Once again I managed to communicate with Spirit guides and my great companion in the Spirit World – Maggi.
As part of the Health and Fitness articles I asked Maggi this question - "How did people keep fit in the 16th century and indeed if they exercised at all?”
If you read my last article you will be aware of the type of diet people had in those days. I think it is safe to say that the difference in diets between the rich and poor was great, apart from a few items such as vegetables. Equally, I find that there was a huge difference between the rich and the poor when it came to exercise, but perhaps not in the way you would think.
Obviously, we cannot talk about individuals but people did not see it as a great need to go out specifically to exercise. There was not a great understanding of fitness and what was nutritionally good or bad for you.
Was there any form of exercise?
For the Rich
Sports such as running, horse riding, tennis, croquet, fencing and swimming – or perhaps a childish game of tag - are some of the activities that they did for pleasure without thinking if it was good or bad for their health. It was more about recreation and leisure. But these were leisure activities for the rich – not the poor.
Men liked to show off their virility and strength (haven’t we always!) and would engage in wresting – a sport that was introduced to Europe in the latter part of the century. This was followed by the introduction of boxing
When women were overweight, they would not think “Oh I must go on a diet”, or “I must exercise more”. They simply put on a corset to emphasise their curves.
If you were financially well off you would have been able to go to a Spa or even have the odd scrub to invigorate the body.
For the Poor
The lower classes were more inclined to actually exercise without even realising it. This would have occurred throughout their daily routine of work where almost everything involved physical labour of some sort - pushing a cart loaded with vegetables/fruit to sell, climbing trees to pick fruit, cleaning, washing, chopping wood, mowing fields, and so on. The poor people obviously could not afford to employ others so they had to undertake all chores themselves, and for the rich who employed them. This physical labour kept them pretty fit and active.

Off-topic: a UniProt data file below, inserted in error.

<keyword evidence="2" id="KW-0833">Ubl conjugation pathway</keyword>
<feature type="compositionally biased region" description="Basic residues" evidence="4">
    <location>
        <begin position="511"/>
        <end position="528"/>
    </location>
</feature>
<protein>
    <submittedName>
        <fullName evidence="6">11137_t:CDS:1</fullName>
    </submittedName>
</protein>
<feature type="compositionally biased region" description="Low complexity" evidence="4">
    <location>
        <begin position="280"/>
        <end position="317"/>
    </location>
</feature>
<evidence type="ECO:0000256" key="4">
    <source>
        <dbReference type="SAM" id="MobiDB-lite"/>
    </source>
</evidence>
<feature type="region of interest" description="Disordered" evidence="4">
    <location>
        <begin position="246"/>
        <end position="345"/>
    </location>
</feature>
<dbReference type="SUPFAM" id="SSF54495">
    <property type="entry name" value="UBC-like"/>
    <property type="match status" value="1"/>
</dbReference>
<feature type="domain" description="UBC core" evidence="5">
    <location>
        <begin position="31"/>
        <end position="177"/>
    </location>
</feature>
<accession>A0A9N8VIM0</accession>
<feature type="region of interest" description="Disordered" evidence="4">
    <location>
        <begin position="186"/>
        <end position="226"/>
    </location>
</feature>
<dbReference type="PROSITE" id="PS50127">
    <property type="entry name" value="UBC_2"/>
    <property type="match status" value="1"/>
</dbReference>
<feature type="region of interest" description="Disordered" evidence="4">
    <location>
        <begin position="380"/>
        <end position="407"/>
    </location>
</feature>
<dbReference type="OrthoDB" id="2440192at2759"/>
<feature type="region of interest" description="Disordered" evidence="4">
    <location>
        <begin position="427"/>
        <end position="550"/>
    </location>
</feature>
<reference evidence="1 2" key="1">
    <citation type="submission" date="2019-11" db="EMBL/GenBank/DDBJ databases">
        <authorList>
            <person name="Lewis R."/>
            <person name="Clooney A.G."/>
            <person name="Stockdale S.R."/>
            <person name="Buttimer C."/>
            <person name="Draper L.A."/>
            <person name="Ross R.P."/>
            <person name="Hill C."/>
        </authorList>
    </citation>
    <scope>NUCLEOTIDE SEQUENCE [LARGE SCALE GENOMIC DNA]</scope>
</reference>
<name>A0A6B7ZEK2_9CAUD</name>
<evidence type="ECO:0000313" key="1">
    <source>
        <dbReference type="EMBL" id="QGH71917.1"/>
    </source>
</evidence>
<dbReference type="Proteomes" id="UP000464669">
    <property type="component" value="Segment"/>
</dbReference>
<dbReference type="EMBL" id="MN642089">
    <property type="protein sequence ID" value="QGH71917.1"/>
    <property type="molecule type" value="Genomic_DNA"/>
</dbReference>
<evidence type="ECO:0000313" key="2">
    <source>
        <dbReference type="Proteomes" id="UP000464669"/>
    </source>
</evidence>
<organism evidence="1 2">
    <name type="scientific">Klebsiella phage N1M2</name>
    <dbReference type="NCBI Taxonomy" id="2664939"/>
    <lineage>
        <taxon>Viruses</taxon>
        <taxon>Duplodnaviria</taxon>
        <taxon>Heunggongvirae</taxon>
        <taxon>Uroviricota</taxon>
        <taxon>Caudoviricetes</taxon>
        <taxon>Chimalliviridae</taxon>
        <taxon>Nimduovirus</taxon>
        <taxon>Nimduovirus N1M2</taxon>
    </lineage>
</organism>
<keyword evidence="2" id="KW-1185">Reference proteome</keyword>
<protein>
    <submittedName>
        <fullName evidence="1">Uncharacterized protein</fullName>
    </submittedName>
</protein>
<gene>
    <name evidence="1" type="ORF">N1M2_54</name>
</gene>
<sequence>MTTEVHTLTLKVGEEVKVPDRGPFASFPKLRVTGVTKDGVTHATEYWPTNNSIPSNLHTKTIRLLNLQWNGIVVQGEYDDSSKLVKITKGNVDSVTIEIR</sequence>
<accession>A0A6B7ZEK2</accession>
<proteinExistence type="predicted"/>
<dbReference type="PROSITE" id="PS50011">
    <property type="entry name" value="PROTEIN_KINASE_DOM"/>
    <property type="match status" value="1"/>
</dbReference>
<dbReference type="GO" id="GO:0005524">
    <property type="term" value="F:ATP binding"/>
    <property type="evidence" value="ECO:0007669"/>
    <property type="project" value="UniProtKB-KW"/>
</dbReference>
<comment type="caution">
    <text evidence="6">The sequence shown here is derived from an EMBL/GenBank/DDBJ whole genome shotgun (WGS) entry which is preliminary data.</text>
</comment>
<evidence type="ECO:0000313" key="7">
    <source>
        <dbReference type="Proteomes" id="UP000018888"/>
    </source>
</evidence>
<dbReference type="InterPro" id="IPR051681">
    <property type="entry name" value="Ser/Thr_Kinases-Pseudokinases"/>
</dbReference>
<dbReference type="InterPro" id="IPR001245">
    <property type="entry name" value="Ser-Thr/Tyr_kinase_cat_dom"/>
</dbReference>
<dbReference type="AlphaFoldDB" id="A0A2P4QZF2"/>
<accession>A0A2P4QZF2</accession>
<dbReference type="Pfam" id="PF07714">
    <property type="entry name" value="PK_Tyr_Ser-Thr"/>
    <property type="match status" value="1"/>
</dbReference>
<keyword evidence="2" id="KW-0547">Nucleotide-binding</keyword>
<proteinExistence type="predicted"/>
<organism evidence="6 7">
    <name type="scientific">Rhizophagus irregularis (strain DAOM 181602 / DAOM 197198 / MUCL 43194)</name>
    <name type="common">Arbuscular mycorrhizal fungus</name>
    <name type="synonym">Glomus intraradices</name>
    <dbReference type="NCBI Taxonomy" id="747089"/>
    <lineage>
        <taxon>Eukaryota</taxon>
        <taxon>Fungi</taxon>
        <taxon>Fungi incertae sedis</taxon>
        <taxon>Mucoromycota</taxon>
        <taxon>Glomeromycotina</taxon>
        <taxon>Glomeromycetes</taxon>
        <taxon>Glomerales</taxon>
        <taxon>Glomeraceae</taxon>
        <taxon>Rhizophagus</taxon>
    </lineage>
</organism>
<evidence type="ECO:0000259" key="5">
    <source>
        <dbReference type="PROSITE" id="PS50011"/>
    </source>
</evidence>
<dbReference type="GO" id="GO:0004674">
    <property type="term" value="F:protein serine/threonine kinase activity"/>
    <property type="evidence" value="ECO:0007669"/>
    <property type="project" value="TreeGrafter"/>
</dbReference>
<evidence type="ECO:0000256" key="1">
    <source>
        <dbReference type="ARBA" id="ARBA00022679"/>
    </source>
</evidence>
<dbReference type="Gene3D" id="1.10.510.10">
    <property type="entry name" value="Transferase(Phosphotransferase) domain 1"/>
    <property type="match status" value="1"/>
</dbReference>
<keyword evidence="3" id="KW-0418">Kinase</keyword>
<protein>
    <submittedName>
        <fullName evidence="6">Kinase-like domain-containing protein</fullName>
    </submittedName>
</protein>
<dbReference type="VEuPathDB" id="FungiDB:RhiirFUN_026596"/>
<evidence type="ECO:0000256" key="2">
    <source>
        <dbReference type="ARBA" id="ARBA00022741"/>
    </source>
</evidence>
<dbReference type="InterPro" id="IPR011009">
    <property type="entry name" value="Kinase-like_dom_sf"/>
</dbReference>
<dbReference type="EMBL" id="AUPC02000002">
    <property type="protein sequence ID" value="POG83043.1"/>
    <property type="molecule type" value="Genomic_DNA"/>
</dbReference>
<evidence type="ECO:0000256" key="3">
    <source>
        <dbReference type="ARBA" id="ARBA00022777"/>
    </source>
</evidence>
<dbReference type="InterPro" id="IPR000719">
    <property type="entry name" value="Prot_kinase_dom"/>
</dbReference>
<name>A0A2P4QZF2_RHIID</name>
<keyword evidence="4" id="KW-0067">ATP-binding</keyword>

For the Young
Children from a young age were not prompted or encouraged to take physical activities for their health and fitness. Children from the richer families would occupy their spare time with hula- hoops or rags would be tied together and stuffed into the stomach lining of a cow to make a ball.
Children from the poorer families would again be involved in physical daily activity supporting their own families – and if they had free time would simply run and play with each other in the streets.
By talking to Maggi, I realize that exercise and good healthy eating were not specific issues that people concentrated on. Lifestyle was very different back then. They simply did not have the level of disease that we have today, so it was not an issue. What tended to kill people off was illness (like smallpox or plague), which of course is pretty well eradicated in the western world now. It is difficult to measure quality of life - times are now so different. they certainly did not live quite as long as we tend to now (they did not have modern medicines and drugs to keep them going) but were they actually healthier whilst they lived?